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Lintel Fragment Depicting Iniuia and Iuy Worshipping Deities

A work made of limestone and pigment.
CC0 Public Domain Designation

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  • A work made of limestone and pigment.


New Kingdom, Dynasty 18, reign of Tutankhamun (about 1336–1327 BCE)


Egyptian; Tomb of Iniuia and Iuy, Saqqara, Egypt

About this artwork

This fragment of a doorway portrays the owners of the tomb, Iniuia and Yui, adoring two seated gods whose knees are drawn up under their garments. Osiris, the main deity of the afterlife, wears a tall, plumed crown. His sister/wife, the goddess Isis, holds the hieroglyph for life (ankh) on her knee.


On View, Gallery 50


Arts of Africa


Ancient Egyptian


Lintel Fragment Depicting Iniuia and Iuy Worshipping Deities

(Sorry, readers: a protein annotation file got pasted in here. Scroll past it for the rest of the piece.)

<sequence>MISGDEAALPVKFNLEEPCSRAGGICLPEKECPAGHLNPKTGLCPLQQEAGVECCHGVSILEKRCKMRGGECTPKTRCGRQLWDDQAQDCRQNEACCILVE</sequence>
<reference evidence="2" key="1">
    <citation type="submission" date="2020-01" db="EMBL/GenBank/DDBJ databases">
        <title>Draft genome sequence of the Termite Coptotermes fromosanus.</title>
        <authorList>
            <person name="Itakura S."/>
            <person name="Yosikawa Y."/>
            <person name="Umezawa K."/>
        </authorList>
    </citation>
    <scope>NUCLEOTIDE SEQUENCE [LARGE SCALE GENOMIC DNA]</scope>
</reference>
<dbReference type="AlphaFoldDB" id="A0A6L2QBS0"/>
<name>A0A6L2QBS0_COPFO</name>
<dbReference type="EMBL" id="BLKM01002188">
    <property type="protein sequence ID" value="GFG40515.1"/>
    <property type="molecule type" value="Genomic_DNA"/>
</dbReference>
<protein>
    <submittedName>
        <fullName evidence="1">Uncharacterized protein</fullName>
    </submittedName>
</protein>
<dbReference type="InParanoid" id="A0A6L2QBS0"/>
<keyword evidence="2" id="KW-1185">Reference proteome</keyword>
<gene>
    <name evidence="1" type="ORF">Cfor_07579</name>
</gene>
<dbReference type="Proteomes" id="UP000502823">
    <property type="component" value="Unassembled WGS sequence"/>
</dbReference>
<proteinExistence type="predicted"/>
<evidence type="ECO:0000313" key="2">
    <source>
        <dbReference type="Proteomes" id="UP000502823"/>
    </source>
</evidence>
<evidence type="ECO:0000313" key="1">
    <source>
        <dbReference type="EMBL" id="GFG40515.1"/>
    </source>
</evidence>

Made 1336 BCE–1327 BCE


Limestone and pigment


"Giving praise to Osiris, kissing the earth for Wenenefer, so that he might give sweet breath to the scribe of the silver- and gold-treasuries of the Lord of the Two Lands Iniuia, true of voice, and his wife (lit. sister), the mistress of the house Iuy, favored by Hathor the msitress of the sycamore."


24.8 × 71.1 × 10.8 cm (9 3/4 × 28 × 2 1/8 in.)

Credit Line

Gift of Henry H. Getty, Charles L. Hutchinson, and Robert H. Fleming

Reference Number


IIIF Manifest  The International Image Interoperability Framework (IIIF) represents a set of open standards that enables rich access to digital media from libraries, archives, museums, and other cultural institutions around the world.

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Extended information about this artwork

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